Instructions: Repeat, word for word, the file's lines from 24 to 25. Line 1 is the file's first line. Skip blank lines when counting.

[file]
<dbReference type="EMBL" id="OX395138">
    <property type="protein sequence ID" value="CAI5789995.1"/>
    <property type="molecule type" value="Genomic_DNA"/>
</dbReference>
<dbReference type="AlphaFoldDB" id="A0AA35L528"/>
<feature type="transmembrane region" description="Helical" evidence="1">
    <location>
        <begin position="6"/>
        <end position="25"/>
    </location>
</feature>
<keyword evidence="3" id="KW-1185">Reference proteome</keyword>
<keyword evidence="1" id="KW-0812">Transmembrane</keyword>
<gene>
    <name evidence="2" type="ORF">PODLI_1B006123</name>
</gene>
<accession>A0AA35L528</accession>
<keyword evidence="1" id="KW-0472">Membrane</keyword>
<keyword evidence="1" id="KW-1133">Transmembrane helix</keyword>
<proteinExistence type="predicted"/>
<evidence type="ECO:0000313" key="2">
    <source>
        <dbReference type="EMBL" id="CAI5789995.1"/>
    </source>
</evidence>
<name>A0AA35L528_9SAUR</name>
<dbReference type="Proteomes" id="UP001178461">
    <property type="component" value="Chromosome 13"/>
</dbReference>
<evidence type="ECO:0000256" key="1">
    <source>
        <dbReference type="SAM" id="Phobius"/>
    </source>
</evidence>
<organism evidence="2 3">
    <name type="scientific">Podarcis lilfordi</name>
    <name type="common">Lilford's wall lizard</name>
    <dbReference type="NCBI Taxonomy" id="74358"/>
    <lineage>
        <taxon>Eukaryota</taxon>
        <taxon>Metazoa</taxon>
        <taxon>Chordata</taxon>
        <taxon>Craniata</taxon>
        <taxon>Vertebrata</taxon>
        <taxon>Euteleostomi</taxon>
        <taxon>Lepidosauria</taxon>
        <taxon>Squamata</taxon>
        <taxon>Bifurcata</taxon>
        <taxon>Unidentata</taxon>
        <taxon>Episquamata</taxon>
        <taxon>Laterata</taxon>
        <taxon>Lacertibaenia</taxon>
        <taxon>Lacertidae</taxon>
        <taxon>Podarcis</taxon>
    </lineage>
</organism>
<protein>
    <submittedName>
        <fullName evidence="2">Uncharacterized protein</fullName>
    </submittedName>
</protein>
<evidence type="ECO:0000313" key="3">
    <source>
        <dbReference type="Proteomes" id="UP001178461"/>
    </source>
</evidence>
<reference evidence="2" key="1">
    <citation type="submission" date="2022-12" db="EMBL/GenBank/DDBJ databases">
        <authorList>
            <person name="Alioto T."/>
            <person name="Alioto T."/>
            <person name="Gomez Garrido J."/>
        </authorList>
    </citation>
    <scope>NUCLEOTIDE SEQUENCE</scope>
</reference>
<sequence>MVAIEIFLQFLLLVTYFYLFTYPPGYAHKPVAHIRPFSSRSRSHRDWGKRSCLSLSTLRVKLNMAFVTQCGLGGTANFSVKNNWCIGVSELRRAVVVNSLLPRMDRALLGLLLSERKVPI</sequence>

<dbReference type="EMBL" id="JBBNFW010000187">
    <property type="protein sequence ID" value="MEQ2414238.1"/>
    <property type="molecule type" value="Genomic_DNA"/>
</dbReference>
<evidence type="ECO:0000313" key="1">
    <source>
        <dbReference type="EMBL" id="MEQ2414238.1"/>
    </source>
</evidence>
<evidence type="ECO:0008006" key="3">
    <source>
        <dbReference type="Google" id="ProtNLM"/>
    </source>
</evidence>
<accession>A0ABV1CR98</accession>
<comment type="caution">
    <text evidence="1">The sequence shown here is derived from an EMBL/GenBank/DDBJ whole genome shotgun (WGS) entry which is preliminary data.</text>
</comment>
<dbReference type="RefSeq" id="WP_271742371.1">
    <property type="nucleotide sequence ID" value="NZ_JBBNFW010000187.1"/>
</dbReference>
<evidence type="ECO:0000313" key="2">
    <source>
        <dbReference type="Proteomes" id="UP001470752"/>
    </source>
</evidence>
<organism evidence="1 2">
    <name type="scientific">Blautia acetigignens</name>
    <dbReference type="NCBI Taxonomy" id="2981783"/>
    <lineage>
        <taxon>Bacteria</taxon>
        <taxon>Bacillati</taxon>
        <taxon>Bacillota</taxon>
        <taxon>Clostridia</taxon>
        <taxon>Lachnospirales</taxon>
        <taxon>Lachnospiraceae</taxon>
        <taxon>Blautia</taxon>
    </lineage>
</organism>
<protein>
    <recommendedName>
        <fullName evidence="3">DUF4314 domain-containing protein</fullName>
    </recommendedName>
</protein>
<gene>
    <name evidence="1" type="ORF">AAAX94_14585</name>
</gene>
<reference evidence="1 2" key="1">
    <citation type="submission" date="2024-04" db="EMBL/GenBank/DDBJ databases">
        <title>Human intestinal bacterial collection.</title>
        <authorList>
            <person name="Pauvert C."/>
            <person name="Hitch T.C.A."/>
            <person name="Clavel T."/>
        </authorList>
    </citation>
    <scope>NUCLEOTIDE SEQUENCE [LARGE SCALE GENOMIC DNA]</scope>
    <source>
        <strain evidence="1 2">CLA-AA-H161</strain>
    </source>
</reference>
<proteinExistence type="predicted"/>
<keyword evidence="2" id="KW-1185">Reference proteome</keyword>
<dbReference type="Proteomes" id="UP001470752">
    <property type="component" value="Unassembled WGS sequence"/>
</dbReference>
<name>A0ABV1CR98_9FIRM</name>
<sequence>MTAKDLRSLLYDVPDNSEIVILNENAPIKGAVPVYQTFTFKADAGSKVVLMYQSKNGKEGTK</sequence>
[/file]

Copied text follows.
    </source>
</evidence>